Role of secretory phospholipase A2 in CNS inflammation

Implications in traumatic spinal cord injury

W. Lee Titsworth, Naikui Liu, Xiao-Ming Xu

Research output: Contribution to journalArticle

32 Citations (Scopus)

Abstract

Secretory phospholipases A2 (sPLA2s) are a subfamily of lipolytic enzymes which hydrolyze the acyl bond at the sn-2 position of glycerophospholipids to produce free fatty acids and lysophospholipids. These products are precursors of bioactive eicosanoids and platelet-activating factor (PAF). The hydrolysis of membrane phospholipids by PLA2 is a rate-limiting step for generation of eicosanoids and PAF. To date, more than 10 isozymes of sPLA2 have been found in the mammalian central nervous system (CNS). Under physiological conditions, sPLA2s are involved in diverse cellular responses, including host defense, phospholipid digestion and metabolism. However, under pathological situations, increased sPLA2 activity and excessive production of free fatty acids and their metabolites may lead to inflammation, loss of membrane integrity, oxidative stress, and subsequent tissue injury. Emerging evidence suggests that sPLA2 plays a role in the secondary injury process after traumatic or ischemic injuries in the brain and spinal cord. Importantly, sPLA2 may act as a convergence molecule that mediates multiple key mechanisms involved in the secondary injury since it can be induced by multiple toxic factors such as iflammatory cytokines, free radicals, and excitatory amino acids, and its activation and metabolites can exacerbate the secondary injury. Blocking sPLA2 action may represent a novel and efficient strategy to block multiple injury pathways associated with the CNS secondary injury. This review outlines the current knowledge of sPLA2 in the CNS with emphasis placed on the possible roles of sPLA2 in mediating CNS injuries, particularly the traumatic and ischernic injuries in the brain and spinal cord.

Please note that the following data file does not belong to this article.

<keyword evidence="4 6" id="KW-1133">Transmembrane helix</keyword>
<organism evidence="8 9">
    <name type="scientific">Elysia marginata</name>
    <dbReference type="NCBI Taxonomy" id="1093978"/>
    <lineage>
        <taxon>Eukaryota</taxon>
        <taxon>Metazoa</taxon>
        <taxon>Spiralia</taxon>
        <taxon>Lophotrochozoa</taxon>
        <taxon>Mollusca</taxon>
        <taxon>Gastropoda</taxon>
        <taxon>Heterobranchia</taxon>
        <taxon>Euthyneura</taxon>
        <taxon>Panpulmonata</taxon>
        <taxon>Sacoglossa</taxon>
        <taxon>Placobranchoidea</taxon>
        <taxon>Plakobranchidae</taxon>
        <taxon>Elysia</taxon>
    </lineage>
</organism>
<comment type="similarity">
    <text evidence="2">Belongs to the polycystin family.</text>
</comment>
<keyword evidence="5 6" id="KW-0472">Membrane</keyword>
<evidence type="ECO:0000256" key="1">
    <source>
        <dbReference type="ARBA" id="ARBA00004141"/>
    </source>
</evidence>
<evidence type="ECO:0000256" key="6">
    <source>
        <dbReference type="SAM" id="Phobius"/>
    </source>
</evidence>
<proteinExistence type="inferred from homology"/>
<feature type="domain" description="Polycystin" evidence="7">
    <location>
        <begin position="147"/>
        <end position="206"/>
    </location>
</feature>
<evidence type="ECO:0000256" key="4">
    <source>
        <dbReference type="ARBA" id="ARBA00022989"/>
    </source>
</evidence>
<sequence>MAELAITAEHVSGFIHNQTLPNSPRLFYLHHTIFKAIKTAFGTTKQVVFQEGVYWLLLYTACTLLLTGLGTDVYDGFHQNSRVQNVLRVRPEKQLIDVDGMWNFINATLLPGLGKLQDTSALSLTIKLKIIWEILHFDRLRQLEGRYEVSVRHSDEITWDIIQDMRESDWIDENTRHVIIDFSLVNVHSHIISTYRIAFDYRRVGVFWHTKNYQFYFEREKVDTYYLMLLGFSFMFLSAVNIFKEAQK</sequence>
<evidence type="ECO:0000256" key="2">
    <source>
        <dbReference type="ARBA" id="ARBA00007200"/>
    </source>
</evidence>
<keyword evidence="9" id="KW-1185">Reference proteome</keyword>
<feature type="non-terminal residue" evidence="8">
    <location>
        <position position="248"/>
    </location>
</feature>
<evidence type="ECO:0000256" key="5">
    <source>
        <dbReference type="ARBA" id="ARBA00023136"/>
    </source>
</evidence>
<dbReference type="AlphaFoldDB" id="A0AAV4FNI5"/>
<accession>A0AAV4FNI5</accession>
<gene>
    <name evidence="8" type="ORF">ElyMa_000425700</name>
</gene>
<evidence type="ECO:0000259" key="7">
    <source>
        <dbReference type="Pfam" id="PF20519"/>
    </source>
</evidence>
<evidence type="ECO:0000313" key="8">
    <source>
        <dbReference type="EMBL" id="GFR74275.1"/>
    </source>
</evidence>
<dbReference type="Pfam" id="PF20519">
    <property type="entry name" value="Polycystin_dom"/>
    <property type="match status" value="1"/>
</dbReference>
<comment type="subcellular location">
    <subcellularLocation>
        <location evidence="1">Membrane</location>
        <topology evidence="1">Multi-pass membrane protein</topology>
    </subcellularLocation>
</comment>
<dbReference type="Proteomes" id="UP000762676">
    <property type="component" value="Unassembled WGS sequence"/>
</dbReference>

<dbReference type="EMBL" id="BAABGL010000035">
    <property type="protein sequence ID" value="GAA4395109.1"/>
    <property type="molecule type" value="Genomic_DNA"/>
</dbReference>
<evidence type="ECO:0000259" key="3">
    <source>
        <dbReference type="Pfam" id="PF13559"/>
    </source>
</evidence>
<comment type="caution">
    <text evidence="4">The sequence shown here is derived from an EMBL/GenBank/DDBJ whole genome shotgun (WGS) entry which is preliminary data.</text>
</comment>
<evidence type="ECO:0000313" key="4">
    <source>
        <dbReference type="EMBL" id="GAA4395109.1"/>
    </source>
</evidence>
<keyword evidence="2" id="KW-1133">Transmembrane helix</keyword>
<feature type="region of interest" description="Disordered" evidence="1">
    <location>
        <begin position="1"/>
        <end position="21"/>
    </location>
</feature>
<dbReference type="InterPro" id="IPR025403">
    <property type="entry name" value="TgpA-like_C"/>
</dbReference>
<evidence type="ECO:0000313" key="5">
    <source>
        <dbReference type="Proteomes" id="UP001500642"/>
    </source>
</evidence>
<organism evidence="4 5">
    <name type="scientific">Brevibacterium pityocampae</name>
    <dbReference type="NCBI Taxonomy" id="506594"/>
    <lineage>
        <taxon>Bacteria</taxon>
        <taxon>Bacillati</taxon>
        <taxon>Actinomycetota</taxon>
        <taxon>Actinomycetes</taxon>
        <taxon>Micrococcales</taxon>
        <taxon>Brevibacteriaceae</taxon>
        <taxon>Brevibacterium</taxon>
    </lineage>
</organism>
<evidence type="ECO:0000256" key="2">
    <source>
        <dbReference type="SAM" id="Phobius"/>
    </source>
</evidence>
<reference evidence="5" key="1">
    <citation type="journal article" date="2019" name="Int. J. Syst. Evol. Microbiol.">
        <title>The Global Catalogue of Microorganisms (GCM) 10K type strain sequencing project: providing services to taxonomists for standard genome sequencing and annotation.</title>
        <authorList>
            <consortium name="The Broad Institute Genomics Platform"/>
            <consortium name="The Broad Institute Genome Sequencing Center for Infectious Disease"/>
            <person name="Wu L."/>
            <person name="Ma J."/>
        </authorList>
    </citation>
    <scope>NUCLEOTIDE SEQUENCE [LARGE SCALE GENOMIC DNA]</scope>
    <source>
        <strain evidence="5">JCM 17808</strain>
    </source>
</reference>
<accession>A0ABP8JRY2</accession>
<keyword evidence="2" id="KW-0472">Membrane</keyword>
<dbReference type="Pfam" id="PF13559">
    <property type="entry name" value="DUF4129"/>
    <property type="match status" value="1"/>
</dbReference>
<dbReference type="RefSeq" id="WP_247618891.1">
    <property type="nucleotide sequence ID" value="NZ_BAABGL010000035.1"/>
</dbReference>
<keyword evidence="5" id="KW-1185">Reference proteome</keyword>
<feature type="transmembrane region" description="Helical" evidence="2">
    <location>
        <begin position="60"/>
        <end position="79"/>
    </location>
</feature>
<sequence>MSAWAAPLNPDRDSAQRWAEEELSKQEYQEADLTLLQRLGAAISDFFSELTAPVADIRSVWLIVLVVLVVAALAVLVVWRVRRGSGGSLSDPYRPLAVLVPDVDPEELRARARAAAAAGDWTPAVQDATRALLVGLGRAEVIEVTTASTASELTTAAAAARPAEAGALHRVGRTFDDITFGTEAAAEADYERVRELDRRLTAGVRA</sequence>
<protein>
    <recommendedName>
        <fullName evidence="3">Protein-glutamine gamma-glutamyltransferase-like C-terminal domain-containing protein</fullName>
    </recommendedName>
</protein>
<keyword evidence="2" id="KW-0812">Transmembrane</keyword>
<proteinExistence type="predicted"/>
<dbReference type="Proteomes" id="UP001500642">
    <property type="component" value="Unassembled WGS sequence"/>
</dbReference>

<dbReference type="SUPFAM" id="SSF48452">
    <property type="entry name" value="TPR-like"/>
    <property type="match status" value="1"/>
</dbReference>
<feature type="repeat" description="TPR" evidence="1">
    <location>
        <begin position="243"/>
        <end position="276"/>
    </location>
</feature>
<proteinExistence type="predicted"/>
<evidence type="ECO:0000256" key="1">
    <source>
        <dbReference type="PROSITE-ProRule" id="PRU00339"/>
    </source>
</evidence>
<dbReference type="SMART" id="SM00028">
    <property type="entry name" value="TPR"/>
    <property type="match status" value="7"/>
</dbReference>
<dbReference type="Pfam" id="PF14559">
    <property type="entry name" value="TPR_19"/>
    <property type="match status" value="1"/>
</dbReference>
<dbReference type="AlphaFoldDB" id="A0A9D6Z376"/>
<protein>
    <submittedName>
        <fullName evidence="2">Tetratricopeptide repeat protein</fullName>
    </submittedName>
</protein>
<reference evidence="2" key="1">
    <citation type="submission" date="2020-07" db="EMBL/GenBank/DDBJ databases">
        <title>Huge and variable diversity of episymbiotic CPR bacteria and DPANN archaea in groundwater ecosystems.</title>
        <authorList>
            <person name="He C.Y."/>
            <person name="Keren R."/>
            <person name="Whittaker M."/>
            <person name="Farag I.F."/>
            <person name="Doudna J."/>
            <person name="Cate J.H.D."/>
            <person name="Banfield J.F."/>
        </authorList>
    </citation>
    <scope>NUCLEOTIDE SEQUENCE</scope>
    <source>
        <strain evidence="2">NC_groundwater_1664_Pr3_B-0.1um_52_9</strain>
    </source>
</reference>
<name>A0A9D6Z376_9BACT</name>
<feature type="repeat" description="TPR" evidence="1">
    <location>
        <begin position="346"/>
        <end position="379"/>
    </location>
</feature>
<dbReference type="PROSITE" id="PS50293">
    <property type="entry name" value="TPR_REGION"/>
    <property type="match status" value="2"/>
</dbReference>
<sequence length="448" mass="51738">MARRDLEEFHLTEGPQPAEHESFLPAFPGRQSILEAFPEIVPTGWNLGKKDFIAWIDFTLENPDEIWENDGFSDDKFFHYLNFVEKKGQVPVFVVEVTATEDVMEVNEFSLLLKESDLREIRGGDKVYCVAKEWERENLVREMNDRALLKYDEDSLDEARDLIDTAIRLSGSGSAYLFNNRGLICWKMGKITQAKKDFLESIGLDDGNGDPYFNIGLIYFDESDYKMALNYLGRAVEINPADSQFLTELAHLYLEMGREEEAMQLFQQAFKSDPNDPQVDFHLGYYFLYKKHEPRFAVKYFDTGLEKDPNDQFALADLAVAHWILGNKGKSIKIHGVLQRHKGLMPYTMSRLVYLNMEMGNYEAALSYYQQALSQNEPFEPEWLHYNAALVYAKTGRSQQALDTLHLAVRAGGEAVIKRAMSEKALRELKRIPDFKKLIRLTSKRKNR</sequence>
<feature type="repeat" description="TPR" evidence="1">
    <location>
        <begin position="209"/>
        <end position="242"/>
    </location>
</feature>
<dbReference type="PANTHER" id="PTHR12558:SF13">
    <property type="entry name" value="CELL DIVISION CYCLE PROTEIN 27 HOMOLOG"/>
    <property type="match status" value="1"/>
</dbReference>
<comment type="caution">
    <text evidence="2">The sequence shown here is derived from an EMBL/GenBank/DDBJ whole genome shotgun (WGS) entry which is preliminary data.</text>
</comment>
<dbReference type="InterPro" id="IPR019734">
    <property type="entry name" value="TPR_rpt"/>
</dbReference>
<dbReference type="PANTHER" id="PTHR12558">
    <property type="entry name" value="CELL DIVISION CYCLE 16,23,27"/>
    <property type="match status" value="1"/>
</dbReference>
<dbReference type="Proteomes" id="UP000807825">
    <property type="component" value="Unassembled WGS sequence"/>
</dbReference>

Original languageEnglish
Pages (from-to)254-269
Number of pages16
JournalCNS and Neurological Disorders - Drug Targets
Volume7
Issue number3
DOIs
StatePublished - Jun 2008

Fingerprint

Secretory Phospholipase A2
Spinal Cord Injuries
Central Nervous System
Inflammation
Nervous System Trauma
Eicosanoids
Platelet Activating Factor
Wounds and Injuries
Nonesterified Fatty Acids
Brain Injuries
Phospholipids
Spinal Cord
Lysophospholipids
Glycerophospholipids
Excitatory Amino Acids
Membranes
Multiple Trauma
Poisons
Isoenzymes
Free Radicals

Keywords

  • And cytokines
  • Excitatory amino acids
  • Inflammation
  • Ischemia
  • Lipid metabolism
  • Phospholipases A
  • Reactive oxygen species
  • Spinal cord injury

ASJC Scopus subject areas

  • Neuroscience(all)
  • Pharmacology

Cite this

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abstract = "Secretory phospholipases A2 (sPLA2s) are a subfamily of lipolytic enzymes which hydrolyze the acyl bond at the sn-2 position of glycerophospholipids to produce free fatty acids and lysophospholipids. These products are precursors of bioactive eicosanoids and platelet-activating factor (PAF). The hydrolysis of membrane phospholipids by PLA2 is a rate-limiting step for generation of eicosanoids and PAF. To date, more than 10 isozymes of sPLA2 have been found in the mammalian central nervous system (CNS). Under physiological conditions, sPLA2s are involved in diverse cellular responses, including host defense, phospholipid digestion and metabolism. However, under pathological situations, increased sPLA2 activity and excessive production of free fatty acids and their metabolites may lead to inflammation, loss of membrane integrity, oxidative stress, and subsequent tissue injury. Emerging evidence suggests that sPLA2 plays a role in the secondary injury process after traumatic or ischemic injuries in the brain and spinal cord. Importantly, sPLA2 may act as a convergence molecule that mediates multiple key mechanisms involved in the secondary injury since it can be induced by multiple toxic factors such as iflammatory cytokines, free radicals, and excitatory amino acids, and its activation and metabolites can exacerbate the secondary injury. Blocking sPLA2 action may represent a novel and efficient strategy to block multiple injury pathways associated with the CNS secondary injury. This review outlines the current knowledge of sPLA2 in the CNS with emphasis placed on the possible roles of sPLA2 in mediating CNS injuries, particularly the traumatic and ischernic injuries in the brain and spinal cord.",
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